While I truly don’t think there is a bad cabin onboard the ship (you are, after all, headed to Antarctica regardless of which accommodations you pick), there are several reasons I think these staterooms are great.
First, instead of having the berth-style Pullman bunks more common in the ship’s other stateroom categories, these Superior Outside Cabins feature a full Double Bed, along with twice the living space. The room contains two end tables, a mini-bar, flat-panel television set, a full writing desk (hugely appreciated by yours truly), two closets, a small loveseat with large coffee table, and an expanded bathroom that features cupboards adjacent to the vanity and a shower with a glass door.
While the room offers significantly more in terms of creature comforts, those who seek a perfectly unobstructed view should be aware that these rooms overlook the Deck 5 promenade, so you’re liable to have your fellow guests peek in the window every now and then. For me, however, the view is wonderful and perfectly nautical – there’s something tremendous about looking out and seeing the ship’s railings and decking as we sail along.
There wasn’t much time to explore my stateroom, however: no sooner had I unpacked than it was time to do the cursory muster drill, with a twist: here, at the edge of the world, you’re shown how to don a survival suit. The crew do a great job of showing how easy it is to put on, but seeing a crew member demonstrate this survival suit really drives home that, in the place we’re headed to, preparations and self-reliance will be your greatest savior.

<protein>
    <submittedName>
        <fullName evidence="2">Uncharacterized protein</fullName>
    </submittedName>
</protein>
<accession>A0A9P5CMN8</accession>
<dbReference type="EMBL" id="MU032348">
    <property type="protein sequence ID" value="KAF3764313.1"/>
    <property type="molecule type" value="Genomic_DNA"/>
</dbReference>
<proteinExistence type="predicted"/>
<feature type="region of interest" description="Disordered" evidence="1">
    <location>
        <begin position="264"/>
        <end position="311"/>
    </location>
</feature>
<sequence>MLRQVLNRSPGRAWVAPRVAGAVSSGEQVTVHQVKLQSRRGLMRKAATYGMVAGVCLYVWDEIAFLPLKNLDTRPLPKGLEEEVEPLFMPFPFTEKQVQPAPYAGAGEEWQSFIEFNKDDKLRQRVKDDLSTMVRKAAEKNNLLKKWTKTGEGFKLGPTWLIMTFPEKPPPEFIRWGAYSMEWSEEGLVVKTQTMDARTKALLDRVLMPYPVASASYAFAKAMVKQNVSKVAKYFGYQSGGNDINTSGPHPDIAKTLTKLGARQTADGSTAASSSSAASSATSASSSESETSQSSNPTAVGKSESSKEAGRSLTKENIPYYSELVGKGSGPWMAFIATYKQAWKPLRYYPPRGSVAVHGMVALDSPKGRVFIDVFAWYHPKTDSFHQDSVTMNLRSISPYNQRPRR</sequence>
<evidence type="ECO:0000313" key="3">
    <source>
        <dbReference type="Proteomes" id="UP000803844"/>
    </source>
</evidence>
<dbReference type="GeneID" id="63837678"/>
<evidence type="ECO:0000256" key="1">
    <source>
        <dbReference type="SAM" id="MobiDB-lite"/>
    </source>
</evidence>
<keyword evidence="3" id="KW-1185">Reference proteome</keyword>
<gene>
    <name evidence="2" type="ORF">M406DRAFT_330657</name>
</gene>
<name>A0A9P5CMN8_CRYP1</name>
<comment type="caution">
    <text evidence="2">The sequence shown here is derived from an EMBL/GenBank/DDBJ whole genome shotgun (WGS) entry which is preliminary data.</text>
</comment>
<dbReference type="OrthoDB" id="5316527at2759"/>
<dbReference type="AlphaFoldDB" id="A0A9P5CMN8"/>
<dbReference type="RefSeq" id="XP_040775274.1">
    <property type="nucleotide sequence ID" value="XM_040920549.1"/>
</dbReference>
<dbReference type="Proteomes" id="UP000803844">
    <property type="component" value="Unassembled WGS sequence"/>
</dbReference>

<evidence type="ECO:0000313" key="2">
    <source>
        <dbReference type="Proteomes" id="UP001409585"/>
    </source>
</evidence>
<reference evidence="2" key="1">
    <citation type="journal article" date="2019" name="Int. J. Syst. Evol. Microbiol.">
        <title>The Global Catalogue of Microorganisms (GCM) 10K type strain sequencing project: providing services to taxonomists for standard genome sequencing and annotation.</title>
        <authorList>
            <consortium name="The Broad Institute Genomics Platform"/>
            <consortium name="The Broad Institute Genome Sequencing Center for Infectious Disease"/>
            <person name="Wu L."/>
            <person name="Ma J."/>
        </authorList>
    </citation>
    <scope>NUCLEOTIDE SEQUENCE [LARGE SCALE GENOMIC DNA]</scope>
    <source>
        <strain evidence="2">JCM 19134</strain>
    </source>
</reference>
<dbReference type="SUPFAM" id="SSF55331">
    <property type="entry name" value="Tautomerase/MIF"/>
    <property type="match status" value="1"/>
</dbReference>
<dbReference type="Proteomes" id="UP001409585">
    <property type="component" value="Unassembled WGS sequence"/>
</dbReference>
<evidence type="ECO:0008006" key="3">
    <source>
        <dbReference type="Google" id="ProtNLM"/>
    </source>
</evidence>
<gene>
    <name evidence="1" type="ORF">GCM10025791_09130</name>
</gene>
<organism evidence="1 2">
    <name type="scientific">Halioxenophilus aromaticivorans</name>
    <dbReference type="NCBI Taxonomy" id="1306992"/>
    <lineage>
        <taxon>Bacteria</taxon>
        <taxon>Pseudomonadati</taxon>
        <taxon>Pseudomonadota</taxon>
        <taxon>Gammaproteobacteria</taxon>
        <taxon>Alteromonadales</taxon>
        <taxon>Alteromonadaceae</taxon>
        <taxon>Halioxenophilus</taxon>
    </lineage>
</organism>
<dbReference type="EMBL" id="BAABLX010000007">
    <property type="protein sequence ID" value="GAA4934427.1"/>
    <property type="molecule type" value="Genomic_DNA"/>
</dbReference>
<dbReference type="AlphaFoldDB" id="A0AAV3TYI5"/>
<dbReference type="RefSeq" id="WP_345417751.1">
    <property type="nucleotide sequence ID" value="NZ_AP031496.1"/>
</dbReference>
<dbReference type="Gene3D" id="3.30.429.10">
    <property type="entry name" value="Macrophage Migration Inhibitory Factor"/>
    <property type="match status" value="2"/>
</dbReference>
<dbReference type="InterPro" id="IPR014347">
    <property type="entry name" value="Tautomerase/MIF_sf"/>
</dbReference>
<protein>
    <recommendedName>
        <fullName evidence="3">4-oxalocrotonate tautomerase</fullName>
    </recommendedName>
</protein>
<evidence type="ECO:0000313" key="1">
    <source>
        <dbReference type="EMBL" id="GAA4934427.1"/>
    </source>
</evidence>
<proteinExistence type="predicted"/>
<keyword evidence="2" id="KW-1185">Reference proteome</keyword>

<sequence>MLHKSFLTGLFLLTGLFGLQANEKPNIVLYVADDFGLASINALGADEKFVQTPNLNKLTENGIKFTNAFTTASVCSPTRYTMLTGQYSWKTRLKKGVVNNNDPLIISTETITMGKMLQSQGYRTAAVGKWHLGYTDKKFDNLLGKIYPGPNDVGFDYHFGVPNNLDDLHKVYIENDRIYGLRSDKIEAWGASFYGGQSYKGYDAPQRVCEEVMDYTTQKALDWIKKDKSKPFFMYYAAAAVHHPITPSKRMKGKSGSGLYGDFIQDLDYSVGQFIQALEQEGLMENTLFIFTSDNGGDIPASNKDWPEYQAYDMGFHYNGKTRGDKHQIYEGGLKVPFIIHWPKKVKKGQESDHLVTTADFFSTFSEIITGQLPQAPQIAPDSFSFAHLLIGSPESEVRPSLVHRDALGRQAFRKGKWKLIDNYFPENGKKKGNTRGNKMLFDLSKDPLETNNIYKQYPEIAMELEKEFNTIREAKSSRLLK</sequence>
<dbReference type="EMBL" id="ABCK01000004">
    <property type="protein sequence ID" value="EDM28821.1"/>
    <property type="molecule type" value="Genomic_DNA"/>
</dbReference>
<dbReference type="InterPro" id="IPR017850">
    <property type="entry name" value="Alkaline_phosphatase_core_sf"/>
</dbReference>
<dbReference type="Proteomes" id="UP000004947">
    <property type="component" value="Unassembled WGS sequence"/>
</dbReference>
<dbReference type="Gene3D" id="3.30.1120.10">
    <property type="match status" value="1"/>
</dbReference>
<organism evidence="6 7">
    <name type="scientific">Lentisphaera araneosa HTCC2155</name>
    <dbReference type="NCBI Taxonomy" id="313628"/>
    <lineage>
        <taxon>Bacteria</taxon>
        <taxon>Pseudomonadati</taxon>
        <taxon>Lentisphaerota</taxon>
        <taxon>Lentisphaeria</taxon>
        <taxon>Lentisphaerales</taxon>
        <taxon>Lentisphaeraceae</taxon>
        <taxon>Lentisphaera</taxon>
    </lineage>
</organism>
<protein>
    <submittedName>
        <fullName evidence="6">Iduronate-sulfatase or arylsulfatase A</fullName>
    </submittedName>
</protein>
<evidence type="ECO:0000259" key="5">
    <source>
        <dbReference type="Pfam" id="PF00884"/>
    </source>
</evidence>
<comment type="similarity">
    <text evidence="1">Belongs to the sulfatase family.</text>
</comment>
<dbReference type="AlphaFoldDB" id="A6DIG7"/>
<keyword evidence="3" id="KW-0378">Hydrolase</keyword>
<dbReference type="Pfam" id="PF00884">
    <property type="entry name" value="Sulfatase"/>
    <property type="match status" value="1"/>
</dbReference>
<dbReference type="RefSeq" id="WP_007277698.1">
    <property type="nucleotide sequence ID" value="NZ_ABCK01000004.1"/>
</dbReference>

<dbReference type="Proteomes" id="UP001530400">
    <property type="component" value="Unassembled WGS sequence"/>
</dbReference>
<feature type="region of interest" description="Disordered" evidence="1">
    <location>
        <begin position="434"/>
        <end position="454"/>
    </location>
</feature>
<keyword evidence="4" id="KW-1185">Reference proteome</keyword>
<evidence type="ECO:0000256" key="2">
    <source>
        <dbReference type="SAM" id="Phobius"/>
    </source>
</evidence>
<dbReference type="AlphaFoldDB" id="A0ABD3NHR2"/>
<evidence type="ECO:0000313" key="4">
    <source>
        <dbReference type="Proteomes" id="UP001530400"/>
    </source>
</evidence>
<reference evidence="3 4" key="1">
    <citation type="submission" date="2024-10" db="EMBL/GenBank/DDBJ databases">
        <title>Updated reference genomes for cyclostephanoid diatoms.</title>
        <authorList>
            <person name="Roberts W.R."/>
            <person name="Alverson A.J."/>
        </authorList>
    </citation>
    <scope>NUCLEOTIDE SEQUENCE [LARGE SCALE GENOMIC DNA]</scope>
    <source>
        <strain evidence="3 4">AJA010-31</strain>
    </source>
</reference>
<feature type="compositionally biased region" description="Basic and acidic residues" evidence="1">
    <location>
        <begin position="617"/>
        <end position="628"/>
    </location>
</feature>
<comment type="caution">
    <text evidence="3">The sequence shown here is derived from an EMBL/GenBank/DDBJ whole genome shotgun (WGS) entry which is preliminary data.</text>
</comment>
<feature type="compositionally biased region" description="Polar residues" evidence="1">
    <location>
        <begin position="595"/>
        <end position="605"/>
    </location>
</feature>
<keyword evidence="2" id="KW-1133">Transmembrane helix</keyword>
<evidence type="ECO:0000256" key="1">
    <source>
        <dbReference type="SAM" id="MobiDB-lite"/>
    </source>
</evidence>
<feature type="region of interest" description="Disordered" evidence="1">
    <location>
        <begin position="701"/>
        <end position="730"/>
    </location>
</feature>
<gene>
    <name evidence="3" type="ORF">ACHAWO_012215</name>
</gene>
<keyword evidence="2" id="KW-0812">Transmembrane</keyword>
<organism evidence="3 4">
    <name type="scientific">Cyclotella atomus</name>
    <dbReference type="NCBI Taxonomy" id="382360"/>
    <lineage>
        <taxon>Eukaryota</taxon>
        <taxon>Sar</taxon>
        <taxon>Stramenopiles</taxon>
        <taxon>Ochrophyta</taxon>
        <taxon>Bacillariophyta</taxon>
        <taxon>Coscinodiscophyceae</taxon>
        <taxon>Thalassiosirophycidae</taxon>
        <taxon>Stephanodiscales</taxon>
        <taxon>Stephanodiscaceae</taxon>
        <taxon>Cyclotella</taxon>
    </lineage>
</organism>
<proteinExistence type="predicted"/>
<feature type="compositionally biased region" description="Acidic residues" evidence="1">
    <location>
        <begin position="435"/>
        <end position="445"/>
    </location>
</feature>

Following our drill, we immediately dropped our lines and headed out of Ushuaia towards the Drake Passage – one of the most feared stretches of water by ancient mariners – to begin our crossing to Antarctica. As guests enjoyed a traditional Norwegian buffet in the Imaq Restaurant, we were treated to a spectacular sunset and some amazing views of the Beagle Channel. Fortunately, FRAM’s designers planned for this, too: the restaurant features a balcony overlooking the ship’s stern so you can rush out during meals to take in that unplanned photo opportunity.
At 21:30 tonight, guests assembled in the Qilak Observation Lounge high atop Deck 7 to hear the Officers and Expedition Crew of the FRAM introduce themselves. A champagne toast was also offered, and the vistas from this room – which features floor-to-ceiling wraparound windows on three sides – are some of the most spectacular I’ve seen aboard any ship. Like the dining room, obstructions are minimal, allowing guests to see from one side of the room to another.
However, our good Captain informed us that the forecast for tonight could best be considered unpleasant. Within two hours, gale force winds up to Beaufort Scale Nine are supposed to slam into the FRAM, creating conditions her captain called, “Rough to Very Rough.”
Our Drake Passage initiation is at hand – and cruising’s greatest adventure has begun for the guests here onboard Hurtigruten’s FRAM tonight!
Our full journey:
Hurtigruten's FRAM, Antarctica
|January 15, 2015||Buenos Aires, Argentina|
|January 16||Buenos Aires - Ushuaia, Argentina|
|January 17||Crossing the Drake Passage|
|January 18||Crossing the Drake Passage|
|January 19||Exploring the Antarctic Peninsula|
|January 20||Exploring the Antarctic Peninsula|
|January 21||Exploring the Antarctic Peninsula|
|January 22||Exploring the Antarctic Peninsula|
|January 23||Exploring the Antarctic Peninsula|
|January 24||Exploring the Antarctic Peninsula|
|January 25||Exploring the Antarctic Peninsula|
|January 26||Crossing the Drake Passage|
|January 27||Crossing the Drake Passage|
|January 28||Ushuaia - Buenos Aires|
|January 29, 2015||Buenos Aires, Argentina|